NFLTR Review: Why The WR Market Blew Up This Year

It was a good year to be a receiver, as well over a dozen cashed in big-time this offseason. In this issue:

  • It’s not just inflation — the NFL changed how it valued WRs this year
  • Theories as to why that happened
  • Who’s the next WR to get the bag?

The Big Picture: 2022’s Wide Receiver Boom

Money has been flying around at the wide receiver position this offseason. In February, the NFL had just four receivers who made more than $20 million a year. One of those was Julio Jones until he was cut by the Titans.

Despite that, there are currently 14 members of the once-exclusive $20 million receiver club. It’s become less of an elite standard and more of a baseline. Even someone like Jaguars WR Christian Kirk, who has never made a Pro Bowl or even recorded a thousand-yard season, got $18 million a season. Back in 2012, Calvin Johnson and Larry Fitzgerald dramatically outpaced the rest of the market with deals worth just over $16 million a year. That’s Hunter Renfrow money right now.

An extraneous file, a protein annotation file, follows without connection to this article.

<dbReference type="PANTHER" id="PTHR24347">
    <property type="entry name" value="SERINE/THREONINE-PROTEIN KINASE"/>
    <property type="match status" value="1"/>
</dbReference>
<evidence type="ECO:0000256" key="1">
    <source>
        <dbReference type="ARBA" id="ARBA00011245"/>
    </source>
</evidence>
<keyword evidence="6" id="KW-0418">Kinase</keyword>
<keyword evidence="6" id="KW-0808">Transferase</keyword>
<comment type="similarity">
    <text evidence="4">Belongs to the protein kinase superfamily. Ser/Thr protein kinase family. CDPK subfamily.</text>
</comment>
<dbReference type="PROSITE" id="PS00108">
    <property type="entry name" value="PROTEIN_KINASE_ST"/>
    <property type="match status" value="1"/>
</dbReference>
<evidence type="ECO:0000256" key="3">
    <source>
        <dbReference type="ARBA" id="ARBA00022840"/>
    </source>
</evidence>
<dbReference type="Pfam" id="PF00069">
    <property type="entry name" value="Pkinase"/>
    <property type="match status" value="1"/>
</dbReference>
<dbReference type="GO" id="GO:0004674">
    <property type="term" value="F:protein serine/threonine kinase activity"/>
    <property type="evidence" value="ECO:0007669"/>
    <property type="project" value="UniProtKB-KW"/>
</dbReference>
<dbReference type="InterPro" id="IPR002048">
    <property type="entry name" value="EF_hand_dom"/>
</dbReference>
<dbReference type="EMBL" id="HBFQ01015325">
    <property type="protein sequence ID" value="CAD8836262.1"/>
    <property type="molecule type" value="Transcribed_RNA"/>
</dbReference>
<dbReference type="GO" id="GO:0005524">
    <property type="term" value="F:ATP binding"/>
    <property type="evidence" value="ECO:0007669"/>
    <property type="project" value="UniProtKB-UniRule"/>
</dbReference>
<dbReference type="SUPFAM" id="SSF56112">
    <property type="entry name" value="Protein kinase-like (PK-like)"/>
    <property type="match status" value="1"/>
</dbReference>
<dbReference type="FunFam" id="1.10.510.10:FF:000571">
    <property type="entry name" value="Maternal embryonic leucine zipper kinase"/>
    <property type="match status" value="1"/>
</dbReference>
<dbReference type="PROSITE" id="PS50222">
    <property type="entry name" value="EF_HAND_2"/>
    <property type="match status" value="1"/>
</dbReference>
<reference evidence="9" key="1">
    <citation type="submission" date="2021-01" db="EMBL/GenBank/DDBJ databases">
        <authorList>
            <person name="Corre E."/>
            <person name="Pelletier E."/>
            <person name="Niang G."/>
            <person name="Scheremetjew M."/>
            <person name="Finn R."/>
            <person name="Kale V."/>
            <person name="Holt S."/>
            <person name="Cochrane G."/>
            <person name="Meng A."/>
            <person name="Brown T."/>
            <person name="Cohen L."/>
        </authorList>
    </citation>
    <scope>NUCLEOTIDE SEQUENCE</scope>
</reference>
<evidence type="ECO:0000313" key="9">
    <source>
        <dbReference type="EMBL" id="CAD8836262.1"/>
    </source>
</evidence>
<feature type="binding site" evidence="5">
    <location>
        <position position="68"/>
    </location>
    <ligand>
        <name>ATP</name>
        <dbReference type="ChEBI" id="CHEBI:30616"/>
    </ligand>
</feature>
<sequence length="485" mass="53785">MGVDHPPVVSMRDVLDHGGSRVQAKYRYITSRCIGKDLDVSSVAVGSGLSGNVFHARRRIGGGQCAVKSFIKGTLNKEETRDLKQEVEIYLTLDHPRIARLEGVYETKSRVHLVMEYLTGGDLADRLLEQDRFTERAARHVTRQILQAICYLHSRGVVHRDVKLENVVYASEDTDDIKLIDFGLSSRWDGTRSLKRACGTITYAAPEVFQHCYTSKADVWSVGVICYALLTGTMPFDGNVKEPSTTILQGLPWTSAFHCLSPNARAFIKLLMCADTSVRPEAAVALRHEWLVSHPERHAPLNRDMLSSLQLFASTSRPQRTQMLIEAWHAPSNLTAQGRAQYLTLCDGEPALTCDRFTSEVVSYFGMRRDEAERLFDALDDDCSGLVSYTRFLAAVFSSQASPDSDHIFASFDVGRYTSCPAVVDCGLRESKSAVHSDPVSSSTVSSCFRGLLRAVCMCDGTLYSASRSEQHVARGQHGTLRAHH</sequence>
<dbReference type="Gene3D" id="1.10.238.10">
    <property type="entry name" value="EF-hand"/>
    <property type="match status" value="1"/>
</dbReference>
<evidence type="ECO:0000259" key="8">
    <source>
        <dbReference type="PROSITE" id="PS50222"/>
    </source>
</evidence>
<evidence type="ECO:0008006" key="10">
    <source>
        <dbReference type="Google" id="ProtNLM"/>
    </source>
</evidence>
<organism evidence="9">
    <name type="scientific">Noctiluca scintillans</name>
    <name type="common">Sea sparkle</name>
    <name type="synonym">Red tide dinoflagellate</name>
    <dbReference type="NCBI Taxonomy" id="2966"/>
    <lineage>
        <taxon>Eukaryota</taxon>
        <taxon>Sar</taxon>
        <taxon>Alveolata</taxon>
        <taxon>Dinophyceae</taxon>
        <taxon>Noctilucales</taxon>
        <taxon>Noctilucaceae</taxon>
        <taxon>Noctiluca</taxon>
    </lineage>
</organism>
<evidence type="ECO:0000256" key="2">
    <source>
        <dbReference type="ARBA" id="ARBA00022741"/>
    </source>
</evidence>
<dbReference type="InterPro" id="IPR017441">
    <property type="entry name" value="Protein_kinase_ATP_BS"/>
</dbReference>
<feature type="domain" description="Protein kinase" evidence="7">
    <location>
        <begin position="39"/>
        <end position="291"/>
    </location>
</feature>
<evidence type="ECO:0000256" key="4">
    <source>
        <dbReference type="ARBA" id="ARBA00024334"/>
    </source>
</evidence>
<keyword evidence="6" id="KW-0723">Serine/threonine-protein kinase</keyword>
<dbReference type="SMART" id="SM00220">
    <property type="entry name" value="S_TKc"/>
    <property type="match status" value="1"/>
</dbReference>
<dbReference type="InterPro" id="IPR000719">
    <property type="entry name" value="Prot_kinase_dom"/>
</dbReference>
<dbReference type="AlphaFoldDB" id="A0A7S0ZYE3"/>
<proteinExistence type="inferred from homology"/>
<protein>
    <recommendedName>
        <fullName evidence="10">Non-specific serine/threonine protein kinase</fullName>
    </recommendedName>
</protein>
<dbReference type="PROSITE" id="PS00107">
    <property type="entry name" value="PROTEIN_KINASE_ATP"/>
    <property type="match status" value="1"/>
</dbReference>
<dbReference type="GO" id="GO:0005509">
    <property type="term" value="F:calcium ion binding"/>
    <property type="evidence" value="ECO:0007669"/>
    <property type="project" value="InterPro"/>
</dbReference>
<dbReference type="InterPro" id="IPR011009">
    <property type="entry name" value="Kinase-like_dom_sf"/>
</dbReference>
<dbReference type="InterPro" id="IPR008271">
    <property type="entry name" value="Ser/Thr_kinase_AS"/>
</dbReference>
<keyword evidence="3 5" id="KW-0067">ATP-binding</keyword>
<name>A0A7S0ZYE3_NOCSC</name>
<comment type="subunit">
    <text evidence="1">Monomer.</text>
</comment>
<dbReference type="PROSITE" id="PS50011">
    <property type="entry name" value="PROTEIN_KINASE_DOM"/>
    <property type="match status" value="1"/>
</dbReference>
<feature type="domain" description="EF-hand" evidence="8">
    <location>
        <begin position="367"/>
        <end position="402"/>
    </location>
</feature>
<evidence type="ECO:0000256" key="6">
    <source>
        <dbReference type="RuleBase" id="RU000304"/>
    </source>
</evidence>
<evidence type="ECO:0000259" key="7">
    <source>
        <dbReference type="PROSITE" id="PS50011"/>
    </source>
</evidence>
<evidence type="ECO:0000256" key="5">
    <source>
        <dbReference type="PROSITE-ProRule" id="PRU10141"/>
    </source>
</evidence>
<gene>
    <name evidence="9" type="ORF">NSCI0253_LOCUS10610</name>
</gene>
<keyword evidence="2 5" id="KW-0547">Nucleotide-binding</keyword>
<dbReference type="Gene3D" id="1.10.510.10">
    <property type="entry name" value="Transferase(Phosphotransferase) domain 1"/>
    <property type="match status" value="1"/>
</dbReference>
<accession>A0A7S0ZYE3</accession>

Of course, it makes perfect sense for contracts to keep getting bigger and bigger because they’re tied to the salary cap which has grown every year except for 2020, the pandemic season. Adam Harstad, a fantasy football writer at Football Guys, has a terrific article with contract data he’s been tracking for wide receivers. He’s shown that while the total value for deals goes up as the cap does, NFL teams actually have defined tiers they slot receivers into. All the elite receivers who have reset the market for the past several years have signed for somewhere in the range of 10-11 percent of the total salary cap. Top-10 caliber receivers fell in the nine percent range, there was another tier in the eight percent range for players with less of a track record or longevity concerns, and then high-end slot receivers or clear No. 2 wideouts fell in at seven percent or less. 

That changed this offseason. Here’s a table of notable wide receiver contracts signed in the past few seasons:

Most recent deals and their % of the cap
Name Year APY % of cap Cap
Diontae Johnson 2022 18.5 8.89% 208.2
Deebo Samuel 2022 23.85 11.46% 208.2
D.K. Metcalf 2022 24 11.53% 208.2
Terry McLaurin 2022 23.2 11.14% 208.2
Hunter Renfrow 2022 15.85 7.61% 208.2
Cooper Kupp 2022 26.7 12.82% 208.2
A.J. Brown 2022 25 12.01% 208.2
Brandin Cooks 2022 19.85 9.53% 208.2
Stefon Diggs 2022 24 11.53% 208.2
Tyreek Hill* 2022 30 14.41% 208.2
Davante Adams* 2022 28.5 13.69% 208.2
D.J. Moore 2022 20.6 9.89% 208.2
Christian Kirk 2022 18 8.65% 208.2